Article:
Greatly enjoyed reading this book, which includes many fascinating and rare photographs of Detroit during forty dramatic years. The writing about the city is informative and evocative and filled with local color. One only wishes that that it was even more comprehensive. Much could be said about Detroit in these years, about the automobile industry that made the city world renowned, its captains of industry and labor, its institutions, remarkable churches, theaters, famous restaurants, schools, museums and its many diverse cultures and neighborhods. Still, this is a delightful and valuable introduction to a great city, which I will treasure and refer to time and again.
David Lee Poremba is an excellent writer. He features wonderful photos of Detroit and clearly explains the history associated with the photo. The most enjoyable part is he includes a few lighthearted comments along the way. Reading this book is like having an old friend explain how things were back in the day.
I have ordered several of these, since I am a Detroiter. These relate my grandparents lives, and are very interesting. Loved it. I share these with grown grand children who never knew the Detroit I remember.
Bought this for my father in law whois 85. He has really enjoyed this because he has lived all his life in Detroit. It is a walk down memory lane. I am anxiously awaiting my turn to look at it. Great period pictures.
I bought this book and 'Cruising Woodward Avenue' as conversation starters in case things got too quiet at our first family reunion. We ended up not needing them for that purpose, but they still were fun to look and reminisce....
Amazon is sending me two books at two different prices. When I found one for 16.00 I cancelled the 20.00 book. I only purchased two books> One a gift to England thaT IS OK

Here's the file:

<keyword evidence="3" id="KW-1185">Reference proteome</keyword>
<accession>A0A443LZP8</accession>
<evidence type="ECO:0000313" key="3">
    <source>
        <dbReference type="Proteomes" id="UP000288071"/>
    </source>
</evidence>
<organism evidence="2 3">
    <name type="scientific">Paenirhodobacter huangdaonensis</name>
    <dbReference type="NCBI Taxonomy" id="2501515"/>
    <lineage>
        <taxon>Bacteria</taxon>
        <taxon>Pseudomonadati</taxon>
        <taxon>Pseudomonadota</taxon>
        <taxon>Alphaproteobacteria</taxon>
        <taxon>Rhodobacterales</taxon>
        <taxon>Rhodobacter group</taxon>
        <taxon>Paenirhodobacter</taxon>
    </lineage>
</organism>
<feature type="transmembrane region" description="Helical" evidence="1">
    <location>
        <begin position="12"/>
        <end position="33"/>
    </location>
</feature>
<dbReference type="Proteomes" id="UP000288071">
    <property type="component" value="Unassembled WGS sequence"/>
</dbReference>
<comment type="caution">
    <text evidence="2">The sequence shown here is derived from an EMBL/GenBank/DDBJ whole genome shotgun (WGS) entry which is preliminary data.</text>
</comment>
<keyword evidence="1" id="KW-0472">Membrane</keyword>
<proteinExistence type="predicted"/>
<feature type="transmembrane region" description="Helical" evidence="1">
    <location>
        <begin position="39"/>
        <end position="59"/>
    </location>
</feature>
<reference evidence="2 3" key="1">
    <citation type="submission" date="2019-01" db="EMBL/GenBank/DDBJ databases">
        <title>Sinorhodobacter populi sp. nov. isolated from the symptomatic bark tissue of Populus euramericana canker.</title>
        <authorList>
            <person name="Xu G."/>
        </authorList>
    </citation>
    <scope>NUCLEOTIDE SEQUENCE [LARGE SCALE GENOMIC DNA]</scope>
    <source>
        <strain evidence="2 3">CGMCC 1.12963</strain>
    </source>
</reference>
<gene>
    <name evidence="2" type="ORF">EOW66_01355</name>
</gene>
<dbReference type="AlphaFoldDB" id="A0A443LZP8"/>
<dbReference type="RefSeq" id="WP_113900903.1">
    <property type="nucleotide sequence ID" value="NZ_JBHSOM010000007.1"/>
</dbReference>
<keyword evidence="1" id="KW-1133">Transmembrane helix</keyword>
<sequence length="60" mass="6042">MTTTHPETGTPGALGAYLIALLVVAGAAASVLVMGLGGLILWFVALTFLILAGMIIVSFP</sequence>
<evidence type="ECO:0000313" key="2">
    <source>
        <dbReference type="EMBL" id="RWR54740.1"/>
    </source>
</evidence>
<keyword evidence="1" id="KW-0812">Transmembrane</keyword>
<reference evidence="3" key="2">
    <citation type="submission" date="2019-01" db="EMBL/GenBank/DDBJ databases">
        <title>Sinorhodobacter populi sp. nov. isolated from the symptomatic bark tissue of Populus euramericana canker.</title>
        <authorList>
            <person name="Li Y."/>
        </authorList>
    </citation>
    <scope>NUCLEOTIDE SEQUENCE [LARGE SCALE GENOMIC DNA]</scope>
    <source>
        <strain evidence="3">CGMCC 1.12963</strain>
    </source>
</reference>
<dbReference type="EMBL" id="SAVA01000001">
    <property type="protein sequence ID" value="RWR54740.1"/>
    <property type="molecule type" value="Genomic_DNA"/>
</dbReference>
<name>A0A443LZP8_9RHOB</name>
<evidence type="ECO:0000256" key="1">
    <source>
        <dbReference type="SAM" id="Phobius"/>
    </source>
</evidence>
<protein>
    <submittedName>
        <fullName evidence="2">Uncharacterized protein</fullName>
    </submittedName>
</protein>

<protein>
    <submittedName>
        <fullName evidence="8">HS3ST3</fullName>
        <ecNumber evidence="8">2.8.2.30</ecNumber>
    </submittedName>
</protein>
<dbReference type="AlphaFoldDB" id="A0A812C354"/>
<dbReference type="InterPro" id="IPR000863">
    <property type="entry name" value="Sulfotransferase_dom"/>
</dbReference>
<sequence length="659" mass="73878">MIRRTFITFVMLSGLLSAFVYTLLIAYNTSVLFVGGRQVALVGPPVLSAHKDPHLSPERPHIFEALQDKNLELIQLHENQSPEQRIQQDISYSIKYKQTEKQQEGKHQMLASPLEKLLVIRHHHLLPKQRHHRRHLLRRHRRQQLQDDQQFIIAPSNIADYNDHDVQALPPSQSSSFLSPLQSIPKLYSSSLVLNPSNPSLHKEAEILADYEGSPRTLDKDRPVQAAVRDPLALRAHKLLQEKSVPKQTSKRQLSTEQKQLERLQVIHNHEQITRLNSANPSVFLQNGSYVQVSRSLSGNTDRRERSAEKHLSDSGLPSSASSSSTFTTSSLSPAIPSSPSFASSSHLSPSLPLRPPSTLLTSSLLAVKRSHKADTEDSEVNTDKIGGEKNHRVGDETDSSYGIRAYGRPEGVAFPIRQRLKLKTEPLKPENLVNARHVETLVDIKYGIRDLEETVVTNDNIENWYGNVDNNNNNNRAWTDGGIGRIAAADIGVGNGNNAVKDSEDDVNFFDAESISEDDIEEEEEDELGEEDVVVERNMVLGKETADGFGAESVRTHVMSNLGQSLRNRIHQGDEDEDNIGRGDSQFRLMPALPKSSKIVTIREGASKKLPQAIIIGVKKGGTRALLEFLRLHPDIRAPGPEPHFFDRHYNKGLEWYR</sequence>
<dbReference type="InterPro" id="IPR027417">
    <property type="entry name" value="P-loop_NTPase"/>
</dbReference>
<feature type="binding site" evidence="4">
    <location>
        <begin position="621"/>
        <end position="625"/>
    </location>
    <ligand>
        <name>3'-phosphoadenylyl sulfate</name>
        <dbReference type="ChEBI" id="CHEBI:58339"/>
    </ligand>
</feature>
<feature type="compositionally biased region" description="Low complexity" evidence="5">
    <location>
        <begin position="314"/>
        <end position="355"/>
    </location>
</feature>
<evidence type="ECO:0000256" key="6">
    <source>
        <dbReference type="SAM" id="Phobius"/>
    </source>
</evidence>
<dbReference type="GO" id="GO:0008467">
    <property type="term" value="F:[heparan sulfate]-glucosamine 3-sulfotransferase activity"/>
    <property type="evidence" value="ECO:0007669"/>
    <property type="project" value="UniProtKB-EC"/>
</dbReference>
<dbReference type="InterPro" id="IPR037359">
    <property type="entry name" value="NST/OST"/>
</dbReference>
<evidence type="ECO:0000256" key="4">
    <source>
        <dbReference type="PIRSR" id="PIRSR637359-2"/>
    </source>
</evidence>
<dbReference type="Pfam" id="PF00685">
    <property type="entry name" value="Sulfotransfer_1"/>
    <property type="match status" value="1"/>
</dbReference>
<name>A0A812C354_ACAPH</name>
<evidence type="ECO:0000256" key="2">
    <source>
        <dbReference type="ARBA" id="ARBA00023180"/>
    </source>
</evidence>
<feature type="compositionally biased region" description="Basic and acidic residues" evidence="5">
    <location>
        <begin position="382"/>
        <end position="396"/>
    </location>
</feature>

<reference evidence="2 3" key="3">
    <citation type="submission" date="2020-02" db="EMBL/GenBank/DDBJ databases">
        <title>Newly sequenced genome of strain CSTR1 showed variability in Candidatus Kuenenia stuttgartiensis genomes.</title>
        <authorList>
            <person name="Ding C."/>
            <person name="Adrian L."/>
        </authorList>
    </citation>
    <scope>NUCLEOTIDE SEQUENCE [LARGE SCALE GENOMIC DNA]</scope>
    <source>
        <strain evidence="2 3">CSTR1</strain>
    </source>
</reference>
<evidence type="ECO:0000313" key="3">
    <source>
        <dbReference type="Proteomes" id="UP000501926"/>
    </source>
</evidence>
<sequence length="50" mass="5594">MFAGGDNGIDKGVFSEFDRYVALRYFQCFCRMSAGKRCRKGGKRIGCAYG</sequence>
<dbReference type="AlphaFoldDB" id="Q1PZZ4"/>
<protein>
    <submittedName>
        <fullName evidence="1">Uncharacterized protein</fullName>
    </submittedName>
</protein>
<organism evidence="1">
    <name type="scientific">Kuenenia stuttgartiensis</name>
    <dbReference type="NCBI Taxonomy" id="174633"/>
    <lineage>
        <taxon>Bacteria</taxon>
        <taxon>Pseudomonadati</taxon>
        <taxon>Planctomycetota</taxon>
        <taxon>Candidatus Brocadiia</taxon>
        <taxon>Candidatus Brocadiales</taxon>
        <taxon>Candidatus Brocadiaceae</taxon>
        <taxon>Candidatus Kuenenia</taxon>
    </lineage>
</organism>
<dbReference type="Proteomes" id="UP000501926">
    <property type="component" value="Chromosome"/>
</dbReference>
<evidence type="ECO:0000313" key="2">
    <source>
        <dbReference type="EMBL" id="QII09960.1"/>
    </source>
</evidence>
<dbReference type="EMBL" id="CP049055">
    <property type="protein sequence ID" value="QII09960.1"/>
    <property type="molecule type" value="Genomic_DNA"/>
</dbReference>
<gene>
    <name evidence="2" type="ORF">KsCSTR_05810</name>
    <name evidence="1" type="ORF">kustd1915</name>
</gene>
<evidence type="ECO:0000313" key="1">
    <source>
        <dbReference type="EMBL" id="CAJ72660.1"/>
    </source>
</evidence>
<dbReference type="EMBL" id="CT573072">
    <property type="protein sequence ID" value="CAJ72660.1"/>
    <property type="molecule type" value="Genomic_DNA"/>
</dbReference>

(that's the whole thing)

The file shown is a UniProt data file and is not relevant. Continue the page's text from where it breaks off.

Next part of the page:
Amazon states to contact the seller (the seller is Amazon) and gives a message TOO LATE to Change order. I will stop payment of the sendon book (duplicate) to ASmazon on my charge card. Who the hell do trhey think they arte
Looking at this book I must say that San Francisco is on its way to share the same faith as Detroit. Some SF Downtown areas are already "no go" zones, tourists are being shot when they come out of the theatre, "drive-by" shootings in the Haight Asbury and "murder and mayhem" in other former once quiet residential neighborhoods. The city is becoming more and more like Oakland and Berkeley.
The interesting fact is that the killers in many instances purchased their guns and ammunition with money they receive from the city (plus of course free housing, free food, medical services and free drugs). Even dog food and dog walkers are paid by the city - courtesy of PAWS. No one dares to speak up and the city supervisors look the other way. Some neighborhood events are cancelled. For example there were several murders a couple of years in a row on "Castro Street Halloween". The suspects from Hunters Point and/or Oakland were found and arrested but let go free. Following the cities liberal spirits, the killers were found but not tried since the police could not find the murder weapons. In order not to "upset" these nice folks from "Hunters Point" or Oakland, the city decided not to allow any more Halloween parties on Castro Street! The same happened during the "Pink Saturday" festivities two years ago. Again, "murder and mayhem" and the killer walked because the police lost the evidence.
What I fondly remember was the public alarm siren after the sentencing of the "Oscar Mehserle" trial (which had been moved to Los Angels for security reasons). The city-wide public announcement at 11:45 AM on November 05, 2010 reminded me what things might have been during Wold War II. That public address announcement warned San Franciscans to "stay home" and to "leave the place of work because" because of potential riots. As it turned out, there were no riots in San Francisco - but in Oakland - very much like the brutal Watts riots in 1965 and the Rodney King Riots in 1992, both in Los Angeles.
Very much like in Detroit, Chicago, New Orleans, Los Angeles (and other similar affected cities in the US) affluent people flee the deteriorating city center and set up home in the suburbs. To quote a line from the fabulous John Waters movie "Hairspray": Motormouth Maybelle: [watching Edna walk in] If we get any more white people in here, this is gonna be a suburb.